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Newmont Corp.’s stock fell 6% Thursday to put it on track for a nearly five-year low, after the gold miner said it’s planning to sell assets and reduce its dividend as it refocuses its portfolio.

The stock
was trading around $31 putting it in sight of its May 22, 2019 close at $31.32.

The Denver-based company closed its acquisition of Australia’s Newcrest Mining in November and is now taking a hard look at its assets and projects with a view to maximizing profit.

The $15 billion deal, the biggest transaction in gold-mining history, has created the world’s biggest gold miner with “robust copper optionality,” as the company described it in a statement on Thursday. Copper is an attractive commodity right now given its use in EVs and renewable-energy infrastructure.

Newcrest has added five active mines and two advanced projects to Newmont’s global footprint, which includes mines in Ghana, Canada and Australia.

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The company is planning to focus on its Tier 1 portfolio, which includes 11 managed Tier 1 and emerging Tier 1 assets and three non-managed operations. It’s seeking to divest six non-core assets, including Éléonore, Musselwhite, Porcupine, CC&V, Akyem and Telfer operations, as well as two non-core projects, Havieron and Coffee.

“This portfolio provides our shareholders with exposure to the highest concentration of Tier 1 assets in the sector, each with the scale and mine life to generate strong free cash flows, and all located in the world’s most favorable mining jurisdictions,” Chief Executive Tom Palmer said in a statement.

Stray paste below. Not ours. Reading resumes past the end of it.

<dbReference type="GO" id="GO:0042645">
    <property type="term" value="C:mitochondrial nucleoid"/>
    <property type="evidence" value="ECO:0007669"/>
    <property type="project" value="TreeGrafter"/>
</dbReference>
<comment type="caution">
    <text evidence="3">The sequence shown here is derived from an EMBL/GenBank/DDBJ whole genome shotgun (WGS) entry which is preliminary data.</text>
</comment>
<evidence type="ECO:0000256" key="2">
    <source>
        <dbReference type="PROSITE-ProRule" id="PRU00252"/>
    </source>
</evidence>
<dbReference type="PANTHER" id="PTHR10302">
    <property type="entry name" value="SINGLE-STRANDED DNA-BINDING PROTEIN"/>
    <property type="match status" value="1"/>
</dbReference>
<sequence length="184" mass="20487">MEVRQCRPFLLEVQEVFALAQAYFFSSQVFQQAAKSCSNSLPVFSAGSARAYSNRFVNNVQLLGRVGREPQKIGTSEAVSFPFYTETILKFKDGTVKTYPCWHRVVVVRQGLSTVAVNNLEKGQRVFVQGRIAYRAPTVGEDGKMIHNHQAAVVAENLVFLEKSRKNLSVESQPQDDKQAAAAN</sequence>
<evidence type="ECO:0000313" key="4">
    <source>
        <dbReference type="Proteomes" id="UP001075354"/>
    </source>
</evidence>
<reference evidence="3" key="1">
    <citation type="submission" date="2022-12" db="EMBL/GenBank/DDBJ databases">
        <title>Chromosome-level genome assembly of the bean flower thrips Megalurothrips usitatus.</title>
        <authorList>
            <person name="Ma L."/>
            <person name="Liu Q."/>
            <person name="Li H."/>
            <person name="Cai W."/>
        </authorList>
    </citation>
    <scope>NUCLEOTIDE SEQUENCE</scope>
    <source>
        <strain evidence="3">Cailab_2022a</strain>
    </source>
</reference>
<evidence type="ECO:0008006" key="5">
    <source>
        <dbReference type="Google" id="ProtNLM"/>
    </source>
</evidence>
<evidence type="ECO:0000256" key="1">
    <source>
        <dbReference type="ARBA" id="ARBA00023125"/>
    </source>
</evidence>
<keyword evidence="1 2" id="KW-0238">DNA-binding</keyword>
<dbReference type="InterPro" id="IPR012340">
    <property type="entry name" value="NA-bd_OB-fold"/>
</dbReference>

The company is expecting to produce 6.7 million ounces of gold by 2028.

As part of a new capital allocation strategy and return of capital framework, Newmont is planning to reduce debt by $1 billion to about $8 billion through free cash flow and divestment proceeds. It’s committed to maintaining an investment-grade balance sheet and is targeting about $7 billion in available liquidity, including $3 billion of cash and an increased $4 billion five-year corporate revolving credit facility.

It is planning to limit capital spend to about $1.3 billion a year and will reward shareholders with a $1 billion buyback program over the next 24 months. But it lowered its quarterly dividend to 25 cents from 40 cents previously. The dividend is payable March 28 to shareholders of record as of March 5.

The company announced the moves as it reported fourth-quarter earnings, showing a loss of $3.139 billion, or $3.22 a share, wider than the loss of $1.477 billion, $1.86 a share, in the year-earlier period. The loss includes $1.9 billion of impairment charges recorded at year-end and costs of $427 million stemming from the integration of Newcrest.

Excluding one-time items, per-share earnings came to 50 cents, ahead of the 44-cent FactSet consensus.

Sales rose to $3.957 billion from $3.200 billion, also ahead of the $3.436-billion FactSet consensus.

The company also completed the transition of its COO after a five-month handover period. New COO Natascha Viljoen replaced Rob Atkinson, who will also step down from the executive leadership team on May 2.

The stock is down about 30% in the last 12 months, while the S&P 500
has gained 25%.

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